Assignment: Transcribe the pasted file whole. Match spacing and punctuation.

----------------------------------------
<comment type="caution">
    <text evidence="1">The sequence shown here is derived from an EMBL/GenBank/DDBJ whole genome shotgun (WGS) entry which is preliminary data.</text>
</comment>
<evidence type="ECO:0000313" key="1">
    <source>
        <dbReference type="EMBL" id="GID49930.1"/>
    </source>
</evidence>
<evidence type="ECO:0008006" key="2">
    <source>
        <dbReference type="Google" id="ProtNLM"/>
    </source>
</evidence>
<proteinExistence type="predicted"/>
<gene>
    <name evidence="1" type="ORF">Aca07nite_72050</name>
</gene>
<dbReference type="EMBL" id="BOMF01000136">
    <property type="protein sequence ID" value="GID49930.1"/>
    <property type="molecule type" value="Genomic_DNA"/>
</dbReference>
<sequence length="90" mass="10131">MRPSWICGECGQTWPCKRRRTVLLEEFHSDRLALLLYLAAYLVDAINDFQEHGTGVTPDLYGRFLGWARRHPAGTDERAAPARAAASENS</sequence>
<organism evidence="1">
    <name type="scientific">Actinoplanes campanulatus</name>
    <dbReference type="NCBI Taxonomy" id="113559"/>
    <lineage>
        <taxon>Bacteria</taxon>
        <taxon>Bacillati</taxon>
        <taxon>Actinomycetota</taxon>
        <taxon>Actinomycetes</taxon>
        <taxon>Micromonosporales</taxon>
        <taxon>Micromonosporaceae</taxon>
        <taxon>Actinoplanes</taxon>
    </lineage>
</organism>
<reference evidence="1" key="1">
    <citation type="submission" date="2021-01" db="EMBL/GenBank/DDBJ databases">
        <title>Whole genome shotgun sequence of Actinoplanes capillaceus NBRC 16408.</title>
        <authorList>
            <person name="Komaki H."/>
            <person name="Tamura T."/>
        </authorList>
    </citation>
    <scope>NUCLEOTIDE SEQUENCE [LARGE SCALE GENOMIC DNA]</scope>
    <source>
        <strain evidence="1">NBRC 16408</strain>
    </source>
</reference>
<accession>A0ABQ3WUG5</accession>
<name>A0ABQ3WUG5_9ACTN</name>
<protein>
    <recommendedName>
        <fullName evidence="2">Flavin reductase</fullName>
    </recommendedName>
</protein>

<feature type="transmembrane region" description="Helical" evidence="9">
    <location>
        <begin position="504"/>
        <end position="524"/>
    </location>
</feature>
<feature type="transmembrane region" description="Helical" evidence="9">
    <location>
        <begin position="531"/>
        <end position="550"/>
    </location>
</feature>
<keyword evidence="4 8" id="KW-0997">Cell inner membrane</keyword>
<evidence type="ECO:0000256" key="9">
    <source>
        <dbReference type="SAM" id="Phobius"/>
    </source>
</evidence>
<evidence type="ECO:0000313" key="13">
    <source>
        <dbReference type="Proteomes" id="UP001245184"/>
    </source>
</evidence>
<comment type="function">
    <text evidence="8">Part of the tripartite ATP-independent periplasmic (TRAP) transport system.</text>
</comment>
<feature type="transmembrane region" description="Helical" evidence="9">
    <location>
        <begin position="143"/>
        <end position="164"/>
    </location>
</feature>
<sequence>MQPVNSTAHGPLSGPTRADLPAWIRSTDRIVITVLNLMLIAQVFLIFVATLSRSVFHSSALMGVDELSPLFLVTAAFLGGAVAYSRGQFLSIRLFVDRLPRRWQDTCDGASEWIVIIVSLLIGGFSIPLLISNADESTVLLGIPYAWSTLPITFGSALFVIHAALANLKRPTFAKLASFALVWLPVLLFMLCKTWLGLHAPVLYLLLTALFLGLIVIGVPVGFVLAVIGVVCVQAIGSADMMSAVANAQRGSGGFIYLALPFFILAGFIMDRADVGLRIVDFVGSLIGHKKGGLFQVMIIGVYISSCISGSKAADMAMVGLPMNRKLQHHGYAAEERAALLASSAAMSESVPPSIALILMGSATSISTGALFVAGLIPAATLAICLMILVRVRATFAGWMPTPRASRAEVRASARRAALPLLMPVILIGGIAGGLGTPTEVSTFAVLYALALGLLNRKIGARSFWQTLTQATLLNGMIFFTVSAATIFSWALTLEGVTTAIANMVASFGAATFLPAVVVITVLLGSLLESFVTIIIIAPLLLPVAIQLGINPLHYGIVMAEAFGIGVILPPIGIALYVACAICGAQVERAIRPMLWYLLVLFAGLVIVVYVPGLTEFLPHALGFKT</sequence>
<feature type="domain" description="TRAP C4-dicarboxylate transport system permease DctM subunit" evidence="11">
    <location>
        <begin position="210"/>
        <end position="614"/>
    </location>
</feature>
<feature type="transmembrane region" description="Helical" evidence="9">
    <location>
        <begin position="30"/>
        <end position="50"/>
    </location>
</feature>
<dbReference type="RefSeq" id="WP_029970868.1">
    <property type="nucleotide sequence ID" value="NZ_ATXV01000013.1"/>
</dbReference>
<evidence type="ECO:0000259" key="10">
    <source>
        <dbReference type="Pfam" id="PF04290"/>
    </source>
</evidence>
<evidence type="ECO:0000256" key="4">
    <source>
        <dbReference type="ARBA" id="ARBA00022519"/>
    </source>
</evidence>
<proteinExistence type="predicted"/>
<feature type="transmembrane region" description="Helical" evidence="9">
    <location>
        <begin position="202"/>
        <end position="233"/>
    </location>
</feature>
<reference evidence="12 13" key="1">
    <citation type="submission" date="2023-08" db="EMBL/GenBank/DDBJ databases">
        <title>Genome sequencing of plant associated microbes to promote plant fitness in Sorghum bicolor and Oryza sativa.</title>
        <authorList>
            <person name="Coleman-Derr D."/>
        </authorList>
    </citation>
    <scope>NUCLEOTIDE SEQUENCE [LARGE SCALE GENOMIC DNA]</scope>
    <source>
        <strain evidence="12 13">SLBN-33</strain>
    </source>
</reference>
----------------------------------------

<comment type="caution">
    <text evidence="1">The sequence shown here is derived from an EMBL/GenBank/DDBJ whole genome shotgun (WGS) entry which is preliminary data.</text>
</comment>
<evidence type="ECO:0000313" key="1">
    <source>
        <dbReference type="EMBL" id="GID49930.1"/>
    </source>
</evidence>
<evidence type="ECO:0008006" key="2">
    <source>
        <dbReference type="Google" id="ProtNLM"/>
    </source>
</evidence>
<proteinExistence type="predicted"/>
<gene>
    <name evidence="1" type="ORF">Aca07nite_72050</name>
</gene>
<dbReference type="EMBL" id="BOMF01000136">
    <property type="protein sequence ID" value="GID49930.1"/>
    <property type="molecule type" value="Genomic_DNA"/>
</dbReference>
<sequence length="90" mass="10131">MRPSWICGECGQTWPCKRRRTVLLEEFHSDRLALLLYLAAYLVDAINDFQEHGTGVTPDLYGRFLGWARRHPAGTDERAAPARAAASENS</sequence>
<organism evidence="1">
    <name type="scientific">Actinoplanes campanulatus</name>
    <dbReference type="NCBI Taxonomy" id="113559"/>
    <lineage>
        <taxon>Bacteria</taxon>
        <taxon>Bacillati</taxon>
        <taxon>Actinomycetota</taxon>
        <taxon>Actinomycetes</taxon>
        <taxon>Micromonosporales</taxon>
        <taxon>Micromonosporaceae</taxon>
        <taxon>Actinoplanes</taxon>
    </lineage>
</organism>
<reference evidence="1" key="1">
    <citation type="submission" date="2021-01" db="EMBL/GenBank/DDBJ databases">
        <title>Whole genome shotgun sequence of Actinoplanes capillaceus NBRC 16408.</title>
        <authorList>
            <person name="Komaki H."/>
            <person name="Tamura T."/>
        </authorList>
    </citation>
    <scope>NUCLEOTIDE SEQUENCE [LARGE SCALE GENOMIC DNA]</scope>
    <source>
        <strain evidence="1">NBRC 16408</strain>
    </source>
</reference>
<accession>A0ABQ3WUG5</accession>
<name>A0ABQ3WUG5_9ACTN</name>
<protein>
    <recommendedName>
        <fullName evidence="2">Flavin reductase</fullName>
    </recommendedName>
</protein>

<feature type="transmembrane region" description="Helical" evidence="9">
    <location>
        <begin position="504"/>
        <end position="524"/>
    </location>
</feature>
<feature type="transmembrane region" description="Helical" evidence="9">
    <location>
        <begin position="531"/>
        <end position="550"/>
    </location>
</feature>
<keyword evidence="4 8" id="KW-0997">Cell inner membrane</keyword>
<evidence type="ECO:0000256" key="9">
    <source>
        <dbReference type="SAM" id="Phobius"/>
    </source>
</evidence>
<evidence type="ECO:0000313" key="13">
    <source>
        <dbReference type="Proteomes" id="UP001245184"/>
    </source>
</evidence>
<comment type="function">
    <text evidence="8">Part of the tripartite ATP-independent periplasmic (TRAP) transport system.</text>
</comment>
<feature type="transmembrane region" description="Helical" evidence="9">
    <location>
        <begin position="143"/>
        <end position="164"/>
    </location>
</feature>
<sequence>MQPVNSTAHGPLSGPTRADLPAWIRSTDRIVITVLNLMLIAQVFLIFVATLSRSVFHSSALMGVDELSPLFLVTAAFLGGAVAYSRGQFLSIRLFVDRLPRRWQDTCDGASEWIVIIVSLLIGGFSIPLLISNADESTVLLGIPYAWSTLPITFGSALFVIHAALANLKRPTFAKLASFALVWLPVLLFMLCKTWLGLHAPVLYLLLTALFLGLIVIGVPVGFVLAVIGVVCVQAIGSADMMSAVANAQRGSGGFIYLALPFFILAGFIMDRADVGLRIVDFVGSLIGHKKGGLFQVMIIGVYISSCISGSKAADMAMVGLPMNRKLQHHGYAAEERAALLASSAAMSESVPPSIALILMGSATSISTGALFVAGLIPAATLAICLMILVRVRATFAGWMPTPRASRAEVRASARRAALPLLMPVILIGGIAGGLGTPTEVSTFAVLYALALGLLNRKIGARSFWQTLTQATLLNGMIFFTVSAATIFSWALTLEGVTTAIANMVASFGAATFLPAVVVITVLLGSLLESFVTIIIIAPLLLPVAIQLGINPLHYGIVMAEAFGIGVILPPIGIALYVACAICGAQVERAIRPMLWYLLVLFAGLVIVVYVPGLTEFLPHALGFKT</sequence>
<feature type="domain" description="TRAP C4-dicarboxylate transport system permease DctM subunit" evidence="11">
    <location>
        <begin position="210"/>
        <end position="614"/>
    </location>
</feature>
<feature type="transmembrane region" description="Helical" evidence="9">
    <location>
        <begin position="30"/>
        <end position="50"/>
    </location>
</feature>
<dbReference type="RefSeq" id="WP_029970868.1">
    <property type="nucleotide sequence ID" value="NZ_ATXV01000013.1"/>
</dbReference>
<evidence type="ECO:0000259" key="10">
    <source>
        <dbReference type="Pfam" id="PF04290"/>
    </source>
</evidence>
<evidence type="ECO:0000256" key="4">
    <source>
        <dbReference type="ARBA" id="ARBA00022519"/>
    </source>
</evidence>
<proteinExistence type="predicted"/>
<feature type="transmembrane region" description="Helical" evidence="9">
    <location>
        <begin position="202"/>
        <end position="233"/>
    </location>
</feature>
<reference evidence="12 13" key="1">
    <citation type="submission" date="2023-08" db="EMBL/GenBank/DDBJ databases">
        <title>Genome sequencing of plant associated microbes to promote plant fitness in Sorghum bicolor and Oryza sativa.</title>
        <authorList>
            <person name="Coleman-Derr D."/>
        </authorList>
    </citation>
    <scope>NUCLEOTIDE SEQUENCE [LARGE SCALE GENOMIC DNA]</scope>
    <source>
        <strain evidence="12 13">SLBN-33</strain>
    </source>
</reference>